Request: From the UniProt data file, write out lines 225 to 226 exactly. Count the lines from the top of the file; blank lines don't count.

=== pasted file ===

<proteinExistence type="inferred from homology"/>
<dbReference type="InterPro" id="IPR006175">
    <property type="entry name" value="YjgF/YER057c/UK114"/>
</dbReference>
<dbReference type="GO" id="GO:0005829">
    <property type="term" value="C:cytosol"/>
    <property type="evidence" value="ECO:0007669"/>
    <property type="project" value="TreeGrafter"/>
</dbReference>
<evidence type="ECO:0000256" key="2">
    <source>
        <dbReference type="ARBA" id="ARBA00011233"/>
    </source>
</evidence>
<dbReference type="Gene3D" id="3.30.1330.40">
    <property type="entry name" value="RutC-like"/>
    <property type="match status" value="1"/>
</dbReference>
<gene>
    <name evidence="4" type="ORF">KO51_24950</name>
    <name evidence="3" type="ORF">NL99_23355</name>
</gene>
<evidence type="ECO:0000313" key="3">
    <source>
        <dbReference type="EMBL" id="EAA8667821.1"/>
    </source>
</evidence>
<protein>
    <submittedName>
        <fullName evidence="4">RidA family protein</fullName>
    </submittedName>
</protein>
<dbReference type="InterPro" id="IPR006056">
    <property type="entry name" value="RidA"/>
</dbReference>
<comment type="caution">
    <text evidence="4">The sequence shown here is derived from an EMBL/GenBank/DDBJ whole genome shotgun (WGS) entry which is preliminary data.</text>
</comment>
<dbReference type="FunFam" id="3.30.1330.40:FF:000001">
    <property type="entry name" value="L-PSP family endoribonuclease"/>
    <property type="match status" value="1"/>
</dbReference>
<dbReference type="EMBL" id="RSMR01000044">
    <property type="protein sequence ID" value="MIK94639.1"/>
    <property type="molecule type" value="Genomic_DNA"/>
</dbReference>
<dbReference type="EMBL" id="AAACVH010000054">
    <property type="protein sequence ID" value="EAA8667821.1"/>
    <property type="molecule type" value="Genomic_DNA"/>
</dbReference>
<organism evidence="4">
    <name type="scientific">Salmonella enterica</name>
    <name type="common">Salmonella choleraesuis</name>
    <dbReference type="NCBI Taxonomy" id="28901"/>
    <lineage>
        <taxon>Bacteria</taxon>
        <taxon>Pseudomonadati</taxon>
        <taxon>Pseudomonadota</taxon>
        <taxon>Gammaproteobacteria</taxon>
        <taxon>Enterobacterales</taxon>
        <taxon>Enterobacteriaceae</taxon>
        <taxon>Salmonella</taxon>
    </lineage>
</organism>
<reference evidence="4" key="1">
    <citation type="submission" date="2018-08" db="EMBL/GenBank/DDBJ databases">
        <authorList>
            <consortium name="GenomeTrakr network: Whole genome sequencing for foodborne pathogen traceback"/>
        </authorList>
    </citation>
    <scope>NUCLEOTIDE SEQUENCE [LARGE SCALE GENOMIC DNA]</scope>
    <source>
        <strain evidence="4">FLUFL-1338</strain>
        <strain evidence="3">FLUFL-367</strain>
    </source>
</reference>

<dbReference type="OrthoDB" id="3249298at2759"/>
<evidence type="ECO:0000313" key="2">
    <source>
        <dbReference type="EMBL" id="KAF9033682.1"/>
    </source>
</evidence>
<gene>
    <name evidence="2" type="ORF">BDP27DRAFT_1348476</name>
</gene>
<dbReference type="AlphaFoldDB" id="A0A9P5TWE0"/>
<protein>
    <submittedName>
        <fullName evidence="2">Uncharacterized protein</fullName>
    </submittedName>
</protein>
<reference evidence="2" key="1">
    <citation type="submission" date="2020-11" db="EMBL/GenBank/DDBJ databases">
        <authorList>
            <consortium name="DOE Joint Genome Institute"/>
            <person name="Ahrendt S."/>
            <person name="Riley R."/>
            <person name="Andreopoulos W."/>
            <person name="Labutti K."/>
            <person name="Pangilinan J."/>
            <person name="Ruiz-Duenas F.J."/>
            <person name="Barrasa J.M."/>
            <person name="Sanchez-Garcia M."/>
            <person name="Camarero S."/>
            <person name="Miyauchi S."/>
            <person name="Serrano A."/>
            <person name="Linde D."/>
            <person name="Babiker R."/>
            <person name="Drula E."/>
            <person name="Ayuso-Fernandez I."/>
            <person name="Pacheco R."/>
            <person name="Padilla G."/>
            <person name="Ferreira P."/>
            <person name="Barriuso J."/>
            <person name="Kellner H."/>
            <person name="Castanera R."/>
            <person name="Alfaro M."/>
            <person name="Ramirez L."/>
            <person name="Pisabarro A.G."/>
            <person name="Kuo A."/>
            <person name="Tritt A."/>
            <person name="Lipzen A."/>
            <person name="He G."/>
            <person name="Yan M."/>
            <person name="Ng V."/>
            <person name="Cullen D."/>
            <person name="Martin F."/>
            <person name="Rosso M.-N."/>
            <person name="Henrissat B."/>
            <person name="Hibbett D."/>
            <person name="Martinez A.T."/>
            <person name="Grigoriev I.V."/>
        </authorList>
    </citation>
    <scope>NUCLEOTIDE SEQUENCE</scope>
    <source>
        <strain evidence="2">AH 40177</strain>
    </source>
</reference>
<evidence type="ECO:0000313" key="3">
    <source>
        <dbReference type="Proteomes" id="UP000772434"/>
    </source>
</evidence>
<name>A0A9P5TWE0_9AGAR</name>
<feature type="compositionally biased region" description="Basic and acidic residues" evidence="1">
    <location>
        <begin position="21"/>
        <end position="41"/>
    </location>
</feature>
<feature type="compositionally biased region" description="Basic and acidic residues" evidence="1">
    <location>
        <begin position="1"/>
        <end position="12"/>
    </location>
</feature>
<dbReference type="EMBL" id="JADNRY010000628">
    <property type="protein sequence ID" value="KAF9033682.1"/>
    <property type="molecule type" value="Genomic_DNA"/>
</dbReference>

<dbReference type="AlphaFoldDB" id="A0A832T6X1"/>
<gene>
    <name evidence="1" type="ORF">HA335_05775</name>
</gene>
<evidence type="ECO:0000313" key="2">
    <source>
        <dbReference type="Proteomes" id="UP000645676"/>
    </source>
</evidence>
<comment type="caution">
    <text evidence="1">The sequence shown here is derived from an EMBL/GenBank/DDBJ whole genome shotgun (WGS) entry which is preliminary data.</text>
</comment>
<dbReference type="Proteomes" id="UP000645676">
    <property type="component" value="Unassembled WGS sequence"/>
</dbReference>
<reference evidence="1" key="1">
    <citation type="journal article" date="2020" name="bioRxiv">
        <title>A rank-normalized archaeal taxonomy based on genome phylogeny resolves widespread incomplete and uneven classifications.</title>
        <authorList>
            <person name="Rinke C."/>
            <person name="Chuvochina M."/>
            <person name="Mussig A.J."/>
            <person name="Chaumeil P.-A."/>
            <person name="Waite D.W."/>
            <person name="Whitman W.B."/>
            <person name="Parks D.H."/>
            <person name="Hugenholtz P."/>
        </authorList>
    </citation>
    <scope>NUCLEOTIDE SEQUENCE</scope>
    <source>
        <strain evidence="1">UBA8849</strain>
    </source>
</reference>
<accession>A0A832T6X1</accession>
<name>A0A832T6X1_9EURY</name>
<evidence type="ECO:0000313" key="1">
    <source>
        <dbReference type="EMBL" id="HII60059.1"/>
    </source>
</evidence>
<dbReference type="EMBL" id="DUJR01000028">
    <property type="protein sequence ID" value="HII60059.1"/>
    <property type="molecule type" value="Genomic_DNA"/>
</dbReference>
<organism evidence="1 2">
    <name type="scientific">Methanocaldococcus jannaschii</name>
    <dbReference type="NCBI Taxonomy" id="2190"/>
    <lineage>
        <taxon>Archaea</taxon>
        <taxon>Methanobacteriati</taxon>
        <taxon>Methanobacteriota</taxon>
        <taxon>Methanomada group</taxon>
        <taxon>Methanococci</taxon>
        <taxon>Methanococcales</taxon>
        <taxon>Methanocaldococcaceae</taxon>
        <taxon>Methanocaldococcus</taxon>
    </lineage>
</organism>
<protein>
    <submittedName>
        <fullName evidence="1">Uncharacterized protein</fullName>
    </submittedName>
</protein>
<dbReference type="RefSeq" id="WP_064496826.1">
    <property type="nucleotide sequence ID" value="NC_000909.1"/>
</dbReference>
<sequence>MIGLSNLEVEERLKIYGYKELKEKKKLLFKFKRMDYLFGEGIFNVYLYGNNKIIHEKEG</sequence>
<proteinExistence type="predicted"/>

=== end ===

</protein>
<dbReference type="RefSeq" id="WP_064496826.1">